Hackett, whose pedigree is in IT and who confesses to being “attracted to interesting technology” (he’s owns multiple Tesla EVs), describes the ZCell as “actually, a really good battery.”

And while he clearly has a vested interest, he detailed a number of reasons why he thinks it has an advantage over other technologies and chemistries, namely lead-acid and lithium-ion.

Chief among these reasons is that it doesn’t lose capacity with age – Hackett says the flow batteries last 10 years, delivering “true 100 per cent depth of discharge daily energy cycles.

Another “cute characteristic”, he said, was that the flow batteries could be switched off for long periods (weeks, months) “and back on (much) later with no energy loss.”

Further, the batteries are made mostly of recyclable reusable parts, including mostly plastic casings and reusable electrolyte fluid – “quite unusually nifty for a battery,” says Hackett.”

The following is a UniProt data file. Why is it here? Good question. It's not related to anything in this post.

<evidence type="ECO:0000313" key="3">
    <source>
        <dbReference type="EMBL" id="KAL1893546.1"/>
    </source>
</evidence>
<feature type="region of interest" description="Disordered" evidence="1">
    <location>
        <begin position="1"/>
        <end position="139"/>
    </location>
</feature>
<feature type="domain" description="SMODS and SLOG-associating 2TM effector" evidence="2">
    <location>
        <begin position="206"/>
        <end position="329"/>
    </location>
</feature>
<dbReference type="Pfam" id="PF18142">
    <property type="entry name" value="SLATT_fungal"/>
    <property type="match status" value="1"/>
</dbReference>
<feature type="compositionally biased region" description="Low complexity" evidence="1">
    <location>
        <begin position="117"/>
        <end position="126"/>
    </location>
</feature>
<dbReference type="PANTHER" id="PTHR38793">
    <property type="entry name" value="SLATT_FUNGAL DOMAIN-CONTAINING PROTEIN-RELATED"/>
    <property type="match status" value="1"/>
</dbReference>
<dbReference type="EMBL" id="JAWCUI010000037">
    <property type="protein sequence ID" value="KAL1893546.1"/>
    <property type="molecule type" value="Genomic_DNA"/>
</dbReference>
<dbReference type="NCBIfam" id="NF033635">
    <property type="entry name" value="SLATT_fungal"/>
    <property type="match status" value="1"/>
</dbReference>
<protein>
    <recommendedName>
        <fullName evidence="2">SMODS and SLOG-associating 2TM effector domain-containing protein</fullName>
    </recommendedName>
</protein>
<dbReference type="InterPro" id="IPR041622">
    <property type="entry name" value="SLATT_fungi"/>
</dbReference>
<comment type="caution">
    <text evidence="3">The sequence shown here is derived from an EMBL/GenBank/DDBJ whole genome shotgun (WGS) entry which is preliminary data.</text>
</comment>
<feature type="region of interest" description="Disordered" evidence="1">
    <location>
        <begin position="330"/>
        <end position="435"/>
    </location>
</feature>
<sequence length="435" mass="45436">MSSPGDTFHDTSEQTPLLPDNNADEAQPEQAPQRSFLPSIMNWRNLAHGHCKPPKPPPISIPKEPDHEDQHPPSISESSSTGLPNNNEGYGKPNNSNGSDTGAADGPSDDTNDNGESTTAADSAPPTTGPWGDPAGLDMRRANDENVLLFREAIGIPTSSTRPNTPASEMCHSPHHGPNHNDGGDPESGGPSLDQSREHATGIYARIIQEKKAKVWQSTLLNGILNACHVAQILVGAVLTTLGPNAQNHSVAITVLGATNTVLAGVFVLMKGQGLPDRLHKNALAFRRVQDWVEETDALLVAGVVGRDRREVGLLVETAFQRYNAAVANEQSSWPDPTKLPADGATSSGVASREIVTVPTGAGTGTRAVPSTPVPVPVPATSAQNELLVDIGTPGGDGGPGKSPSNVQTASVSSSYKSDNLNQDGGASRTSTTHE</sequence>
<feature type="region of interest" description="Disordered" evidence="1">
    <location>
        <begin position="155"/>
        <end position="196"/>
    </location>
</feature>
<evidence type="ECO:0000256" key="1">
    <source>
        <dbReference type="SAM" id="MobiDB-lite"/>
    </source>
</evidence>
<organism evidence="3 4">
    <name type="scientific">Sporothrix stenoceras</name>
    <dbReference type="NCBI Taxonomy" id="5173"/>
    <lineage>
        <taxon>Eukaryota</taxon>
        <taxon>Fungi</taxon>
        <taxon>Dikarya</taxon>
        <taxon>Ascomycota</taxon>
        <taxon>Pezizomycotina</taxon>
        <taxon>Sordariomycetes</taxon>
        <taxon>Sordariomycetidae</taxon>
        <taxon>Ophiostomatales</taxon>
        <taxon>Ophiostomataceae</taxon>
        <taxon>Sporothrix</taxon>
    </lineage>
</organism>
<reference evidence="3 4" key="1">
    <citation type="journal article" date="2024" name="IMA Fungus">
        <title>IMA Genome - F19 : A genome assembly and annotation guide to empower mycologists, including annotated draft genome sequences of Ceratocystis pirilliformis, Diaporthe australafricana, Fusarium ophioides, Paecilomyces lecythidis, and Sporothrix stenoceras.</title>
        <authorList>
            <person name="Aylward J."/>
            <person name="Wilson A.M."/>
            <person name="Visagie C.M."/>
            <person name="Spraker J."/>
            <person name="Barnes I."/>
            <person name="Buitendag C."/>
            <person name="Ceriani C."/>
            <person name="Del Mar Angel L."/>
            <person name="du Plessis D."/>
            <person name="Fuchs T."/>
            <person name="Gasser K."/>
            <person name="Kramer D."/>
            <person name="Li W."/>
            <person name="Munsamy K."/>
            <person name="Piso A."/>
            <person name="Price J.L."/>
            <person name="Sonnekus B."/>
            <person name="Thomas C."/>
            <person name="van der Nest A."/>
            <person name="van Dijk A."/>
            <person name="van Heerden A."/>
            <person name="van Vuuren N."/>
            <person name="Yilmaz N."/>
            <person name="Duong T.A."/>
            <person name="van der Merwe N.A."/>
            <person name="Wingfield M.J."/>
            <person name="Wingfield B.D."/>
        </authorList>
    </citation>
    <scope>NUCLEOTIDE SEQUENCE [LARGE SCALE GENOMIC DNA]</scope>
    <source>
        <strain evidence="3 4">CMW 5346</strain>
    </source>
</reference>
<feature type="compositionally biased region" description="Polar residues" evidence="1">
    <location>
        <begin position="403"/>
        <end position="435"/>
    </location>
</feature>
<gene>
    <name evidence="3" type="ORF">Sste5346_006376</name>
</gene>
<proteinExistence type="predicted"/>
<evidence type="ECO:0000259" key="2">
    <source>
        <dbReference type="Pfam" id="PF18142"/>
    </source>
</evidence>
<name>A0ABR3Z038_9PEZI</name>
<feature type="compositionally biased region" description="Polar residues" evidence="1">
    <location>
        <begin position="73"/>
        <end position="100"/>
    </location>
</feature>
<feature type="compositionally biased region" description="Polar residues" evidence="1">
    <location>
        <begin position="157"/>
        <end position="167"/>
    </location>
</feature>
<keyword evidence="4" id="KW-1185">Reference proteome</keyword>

On the safety side, the batteries actively “self-protect” from damage – from current, temperature, etc – by switching off, instead of melting down, meaning you “can’t break it by working it too hard.”

And unlike their lithium-ion counterparts they’re not a fire risk. Bromine, says Hackett, is a traditional fire extinguisher material, “so this battery will neither contribute to a fire nor accelerate one” – a notable plus for a technology most people will be putting in or on their homes.

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  1. Daniel 4 years ago

    Great work and great alternative to lithium batteries. Would it be possible for the Redflow battery to be offered in a smaller residential size for people with a home/office or work premise having the main electricity use around the solar day? This could enable a section of the community to move ahead with storage and more easily achieve a swifter payback period.